A book-loving friend caught me after school a few weeks ago with this beautiful tome in her hand.
I snagged it quickly and brought it home anticipating an excellent read over the Easter weekend. I love a good who-dun-it thriller, and the cover of this book is just exceptional - wouldn't you agree? When I glanced through the first page I was even more excited: the writing was fabulous. Aaahhh, I sighed to myself. A well-written thriller that's also set in Australia (bonus!) and written by a woman (double bonus). The anticipation was high.
Spoiler alert: I was disappointed.
First, the things that didn't disappoint. The writing continued to be superb. The tension built beautifully. The way Harper switched between characters and scenes, from the events of the hike to the events afterwards, were seamless and smooth. I liked the characters - they were well-drawn and realistic for the most part. The action was terrific, and the surroundings of the hike was beautifully done. You could feel the temperature and atmosphere in that forest.
Sadly, though, even with all these great things going for this book, I felt let down at the end. I also feel terrible for saying it because I know writers google for reviews of their books (okay, so I google for reviews of my books), and one day Jane Harper may even read this. Jane, if you're reading, I really did think it was great. It's just, well... let me explain.
My issue was with the story.
It started out with the disappearance and presumed death of highflying, middle-aged Alice, out hiking on a teamwork bonding expedition for her work. She is presented to us first up as a whistleblower, exposing organised crime and money laundering done by her very upright financial firm. Later, we see that she's also not a very nice person, and unpopular at work.
The immediate question is: who got rid of Alice? Did the organised crime people find out she was about to expose them and do her in? Did her boss, who had a lot to lose, orchestrate the whole expedition so that it would be easier to knock her off? Did her long-suffering assistant, finally reach her tipping point and teach Alice a lesson? Or was it the assistant's twin sister, with a drug-affected past, trying to get her revenge on the world? Perhaps it was the mysterious son of the serial killer who used to roam the national park twenty years ago? All of these people have motive and opportunity to make Alice disappear, but who was it?
There are hints, allegations and mysteries presented to us all the way through, and the tension built so effectively that I was on the edge of my seat (well, okay, my very comfortable bed) trying to figure it out before the two fictional cops did.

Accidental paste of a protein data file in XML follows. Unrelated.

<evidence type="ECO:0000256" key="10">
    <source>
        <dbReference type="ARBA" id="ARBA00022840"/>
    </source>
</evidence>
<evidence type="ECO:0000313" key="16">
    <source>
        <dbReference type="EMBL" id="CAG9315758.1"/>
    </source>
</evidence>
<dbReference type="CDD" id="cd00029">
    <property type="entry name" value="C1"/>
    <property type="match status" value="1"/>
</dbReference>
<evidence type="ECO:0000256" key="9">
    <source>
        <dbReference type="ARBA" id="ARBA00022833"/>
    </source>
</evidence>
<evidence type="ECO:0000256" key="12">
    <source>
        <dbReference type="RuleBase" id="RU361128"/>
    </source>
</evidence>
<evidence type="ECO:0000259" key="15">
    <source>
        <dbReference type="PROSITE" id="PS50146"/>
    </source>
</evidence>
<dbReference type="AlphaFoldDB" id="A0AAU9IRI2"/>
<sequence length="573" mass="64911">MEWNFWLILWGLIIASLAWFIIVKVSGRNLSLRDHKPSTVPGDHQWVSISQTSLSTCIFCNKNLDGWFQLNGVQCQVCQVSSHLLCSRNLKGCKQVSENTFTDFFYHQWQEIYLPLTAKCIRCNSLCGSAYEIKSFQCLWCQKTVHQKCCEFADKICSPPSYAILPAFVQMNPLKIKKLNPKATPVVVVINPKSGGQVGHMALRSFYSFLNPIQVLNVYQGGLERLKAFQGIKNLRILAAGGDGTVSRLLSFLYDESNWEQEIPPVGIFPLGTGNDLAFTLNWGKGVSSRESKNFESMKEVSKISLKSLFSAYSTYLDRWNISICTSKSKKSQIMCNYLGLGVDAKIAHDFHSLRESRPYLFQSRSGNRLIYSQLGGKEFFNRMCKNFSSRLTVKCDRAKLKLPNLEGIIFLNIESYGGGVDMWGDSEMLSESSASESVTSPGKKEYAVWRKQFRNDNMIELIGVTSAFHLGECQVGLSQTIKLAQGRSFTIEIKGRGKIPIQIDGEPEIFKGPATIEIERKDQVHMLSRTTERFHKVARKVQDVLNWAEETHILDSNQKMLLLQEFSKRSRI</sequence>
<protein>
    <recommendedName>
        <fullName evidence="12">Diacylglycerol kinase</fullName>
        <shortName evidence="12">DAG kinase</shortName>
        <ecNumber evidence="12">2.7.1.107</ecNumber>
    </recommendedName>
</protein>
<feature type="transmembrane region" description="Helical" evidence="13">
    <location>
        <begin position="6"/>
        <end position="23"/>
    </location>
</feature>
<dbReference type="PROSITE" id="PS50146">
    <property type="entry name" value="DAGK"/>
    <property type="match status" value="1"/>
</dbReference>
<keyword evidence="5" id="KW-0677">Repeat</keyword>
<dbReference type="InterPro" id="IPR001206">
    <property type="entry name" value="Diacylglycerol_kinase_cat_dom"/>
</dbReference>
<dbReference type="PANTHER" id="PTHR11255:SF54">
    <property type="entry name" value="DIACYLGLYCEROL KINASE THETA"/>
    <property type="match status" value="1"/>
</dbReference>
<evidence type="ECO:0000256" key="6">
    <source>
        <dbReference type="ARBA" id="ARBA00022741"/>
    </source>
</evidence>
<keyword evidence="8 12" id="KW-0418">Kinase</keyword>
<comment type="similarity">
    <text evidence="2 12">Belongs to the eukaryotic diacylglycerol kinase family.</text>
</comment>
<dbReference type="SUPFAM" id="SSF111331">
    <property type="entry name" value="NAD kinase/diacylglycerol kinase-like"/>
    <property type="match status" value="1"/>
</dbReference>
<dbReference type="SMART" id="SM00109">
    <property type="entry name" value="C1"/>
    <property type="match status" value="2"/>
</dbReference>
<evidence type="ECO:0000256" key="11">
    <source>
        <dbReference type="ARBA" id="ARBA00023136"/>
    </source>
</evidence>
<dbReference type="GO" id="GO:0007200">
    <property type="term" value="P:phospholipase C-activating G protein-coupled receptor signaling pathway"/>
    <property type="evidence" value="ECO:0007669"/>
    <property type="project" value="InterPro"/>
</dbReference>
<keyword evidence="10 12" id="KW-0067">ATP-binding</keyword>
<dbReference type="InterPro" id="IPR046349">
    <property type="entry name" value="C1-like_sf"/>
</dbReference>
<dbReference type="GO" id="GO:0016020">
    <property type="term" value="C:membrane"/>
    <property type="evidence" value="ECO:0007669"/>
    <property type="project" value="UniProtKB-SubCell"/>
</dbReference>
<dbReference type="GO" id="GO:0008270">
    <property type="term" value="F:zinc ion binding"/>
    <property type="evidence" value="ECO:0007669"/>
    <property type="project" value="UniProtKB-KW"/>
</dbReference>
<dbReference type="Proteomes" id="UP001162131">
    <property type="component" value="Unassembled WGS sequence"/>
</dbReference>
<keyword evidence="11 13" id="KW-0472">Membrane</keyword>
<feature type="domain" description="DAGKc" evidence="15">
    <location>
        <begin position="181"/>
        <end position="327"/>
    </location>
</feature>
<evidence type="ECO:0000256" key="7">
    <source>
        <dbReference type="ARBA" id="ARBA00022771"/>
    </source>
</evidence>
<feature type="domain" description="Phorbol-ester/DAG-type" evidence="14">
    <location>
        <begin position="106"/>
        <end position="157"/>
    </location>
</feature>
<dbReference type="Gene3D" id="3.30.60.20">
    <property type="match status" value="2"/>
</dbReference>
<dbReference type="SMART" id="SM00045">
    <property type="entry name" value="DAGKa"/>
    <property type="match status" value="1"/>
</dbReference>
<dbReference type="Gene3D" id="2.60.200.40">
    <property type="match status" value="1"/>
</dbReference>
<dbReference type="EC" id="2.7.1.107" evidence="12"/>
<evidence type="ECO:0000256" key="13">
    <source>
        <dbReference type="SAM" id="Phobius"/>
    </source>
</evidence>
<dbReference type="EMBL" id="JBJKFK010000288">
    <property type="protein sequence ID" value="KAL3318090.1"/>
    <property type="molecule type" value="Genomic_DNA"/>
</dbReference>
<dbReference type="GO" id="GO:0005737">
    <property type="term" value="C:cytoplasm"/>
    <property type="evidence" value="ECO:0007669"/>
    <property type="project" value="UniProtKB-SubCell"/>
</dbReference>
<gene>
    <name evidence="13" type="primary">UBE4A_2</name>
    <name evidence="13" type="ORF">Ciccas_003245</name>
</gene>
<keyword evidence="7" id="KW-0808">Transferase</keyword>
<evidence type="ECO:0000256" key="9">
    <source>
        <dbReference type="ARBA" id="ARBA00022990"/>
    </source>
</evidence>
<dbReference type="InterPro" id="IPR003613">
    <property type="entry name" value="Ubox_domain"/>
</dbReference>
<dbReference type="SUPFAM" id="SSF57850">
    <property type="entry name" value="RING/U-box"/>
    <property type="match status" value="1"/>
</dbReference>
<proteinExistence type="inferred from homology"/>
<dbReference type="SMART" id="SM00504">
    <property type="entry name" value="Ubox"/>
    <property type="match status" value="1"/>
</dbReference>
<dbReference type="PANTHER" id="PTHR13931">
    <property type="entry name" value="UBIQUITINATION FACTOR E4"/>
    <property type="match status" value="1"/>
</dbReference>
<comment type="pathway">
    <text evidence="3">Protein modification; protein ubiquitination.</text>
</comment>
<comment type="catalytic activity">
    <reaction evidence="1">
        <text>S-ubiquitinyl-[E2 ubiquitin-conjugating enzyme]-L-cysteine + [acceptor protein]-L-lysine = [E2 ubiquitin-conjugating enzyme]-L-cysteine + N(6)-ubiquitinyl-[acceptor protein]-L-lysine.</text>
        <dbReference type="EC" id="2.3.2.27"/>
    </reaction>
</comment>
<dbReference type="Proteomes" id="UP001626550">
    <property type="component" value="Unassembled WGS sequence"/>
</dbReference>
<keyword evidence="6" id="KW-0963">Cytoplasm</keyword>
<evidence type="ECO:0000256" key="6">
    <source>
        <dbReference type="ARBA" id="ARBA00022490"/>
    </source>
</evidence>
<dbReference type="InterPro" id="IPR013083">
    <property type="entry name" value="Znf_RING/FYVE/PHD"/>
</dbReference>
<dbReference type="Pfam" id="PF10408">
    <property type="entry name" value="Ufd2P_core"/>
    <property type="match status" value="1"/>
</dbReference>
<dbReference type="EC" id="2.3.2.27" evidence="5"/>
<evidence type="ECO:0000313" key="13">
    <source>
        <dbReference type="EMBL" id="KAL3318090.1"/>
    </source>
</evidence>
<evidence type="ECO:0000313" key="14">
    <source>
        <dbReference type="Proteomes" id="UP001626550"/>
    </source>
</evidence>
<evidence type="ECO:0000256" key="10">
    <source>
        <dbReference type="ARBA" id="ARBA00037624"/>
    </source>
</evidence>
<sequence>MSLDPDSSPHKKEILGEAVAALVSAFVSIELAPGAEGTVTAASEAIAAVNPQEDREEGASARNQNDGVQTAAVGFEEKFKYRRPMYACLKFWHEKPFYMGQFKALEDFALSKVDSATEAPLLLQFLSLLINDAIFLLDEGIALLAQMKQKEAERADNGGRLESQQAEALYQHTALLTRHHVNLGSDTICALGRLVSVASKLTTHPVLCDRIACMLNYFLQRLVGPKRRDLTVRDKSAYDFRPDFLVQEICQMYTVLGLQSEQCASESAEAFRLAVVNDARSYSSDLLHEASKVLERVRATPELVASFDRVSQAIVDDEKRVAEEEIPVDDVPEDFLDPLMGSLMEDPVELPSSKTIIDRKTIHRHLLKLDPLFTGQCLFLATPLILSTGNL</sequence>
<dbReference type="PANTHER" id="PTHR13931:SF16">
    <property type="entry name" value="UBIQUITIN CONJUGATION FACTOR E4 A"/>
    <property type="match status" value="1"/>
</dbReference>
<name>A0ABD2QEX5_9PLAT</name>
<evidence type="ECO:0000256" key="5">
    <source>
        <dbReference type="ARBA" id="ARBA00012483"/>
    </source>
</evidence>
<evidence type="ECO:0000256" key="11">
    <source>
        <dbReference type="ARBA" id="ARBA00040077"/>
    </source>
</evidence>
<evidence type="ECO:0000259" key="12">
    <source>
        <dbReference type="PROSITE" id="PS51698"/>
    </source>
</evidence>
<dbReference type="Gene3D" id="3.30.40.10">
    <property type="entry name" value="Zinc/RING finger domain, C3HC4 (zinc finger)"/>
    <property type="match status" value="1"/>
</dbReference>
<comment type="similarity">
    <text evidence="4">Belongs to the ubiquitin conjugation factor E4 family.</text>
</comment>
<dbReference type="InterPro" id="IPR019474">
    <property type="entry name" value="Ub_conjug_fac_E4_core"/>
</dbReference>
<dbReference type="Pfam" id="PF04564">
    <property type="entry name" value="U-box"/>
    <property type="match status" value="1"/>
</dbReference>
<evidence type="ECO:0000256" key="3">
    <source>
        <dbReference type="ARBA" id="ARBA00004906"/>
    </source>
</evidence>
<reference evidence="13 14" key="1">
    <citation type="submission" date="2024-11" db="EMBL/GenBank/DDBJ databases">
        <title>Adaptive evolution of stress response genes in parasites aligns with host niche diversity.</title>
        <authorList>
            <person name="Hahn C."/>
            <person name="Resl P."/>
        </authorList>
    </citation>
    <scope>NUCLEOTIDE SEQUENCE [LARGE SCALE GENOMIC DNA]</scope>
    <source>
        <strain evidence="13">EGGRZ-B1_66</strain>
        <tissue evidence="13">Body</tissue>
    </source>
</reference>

Finally, it turns out that Alice's death was really just an accident. The whistle blowing had nothing to do with it. The boss wasn't suspicious of her. The assistant didn't get overwhelmed by frustration. Even the mysterious son of the serial killer is found, long dead, in the forest. So it wasn't him either
Basically - and sorry if you haven't read the end yet - the women get lost in the woods, get pretty annoyed with each other, and have a bit of a biff. Alice goes down, and never really gets up again.
And that's all. Bummer.
So I was disappointed. With all that build up, and all those expectations, I wanted more plot from that story. More conflict, more drama, more secrets. More organised crime and serial killing, basically, is what I wanted.
Students of our memoir course learn that the crisis point of the story is the most important thing. It occurs at about the three-quarter mark, and comes after a good set up and effective build up of tension. The crisis point of a story is made up of a gathering of strength and resources, and a showdown. The questions that have been set up must be answered.
Technically, I suppose Harper did this. But it was disappointing because with all those options in the set up, and all that build up, we readers expected more than the death simply being an accident.
The take-home lessons for writers are these: don't promise more than you're going to deliver. And, deliver what you promise. Make your crisis work for you, and give the readers what they've been anticipating.
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